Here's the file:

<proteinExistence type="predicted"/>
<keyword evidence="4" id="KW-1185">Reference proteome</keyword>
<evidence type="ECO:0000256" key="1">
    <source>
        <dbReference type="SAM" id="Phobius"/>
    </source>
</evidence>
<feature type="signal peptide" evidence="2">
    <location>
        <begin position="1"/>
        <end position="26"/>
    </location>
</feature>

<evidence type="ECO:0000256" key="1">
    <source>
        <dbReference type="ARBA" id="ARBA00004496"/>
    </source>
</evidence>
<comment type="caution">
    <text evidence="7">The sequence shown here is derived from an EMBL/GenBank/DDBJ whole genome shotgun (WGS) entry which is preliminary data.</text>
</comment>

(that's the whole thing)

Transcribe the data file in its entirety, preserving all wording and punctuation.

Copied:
<proteinExistence type="predicted"/>
<keyword evidence="4" id="KW-1185">Reference proteome</keyword>
<evidence type="ECO:0000256" key="1">
    <source>
        <dbReference type="SAM" id="Phobius"/>
    </source>
</evidence>
<feature type="signal peptide" evidence="2">
    <location>
        <begin position="1"/>
        <end position="26"/>
    </location>
</feature>

<evidence type="ECO:0000256" key="1">
    <source>
        <dbReference type="ARBA" id="ARBA00004496"/>
    </source>
</evidence>
<comment type="caution">
    <text evidence="7">The sequence shown here is derived from an EMBL/GenBank/DDBJ whole genome shotgun (WGS) entry which is preliminary data.</text>
</comment>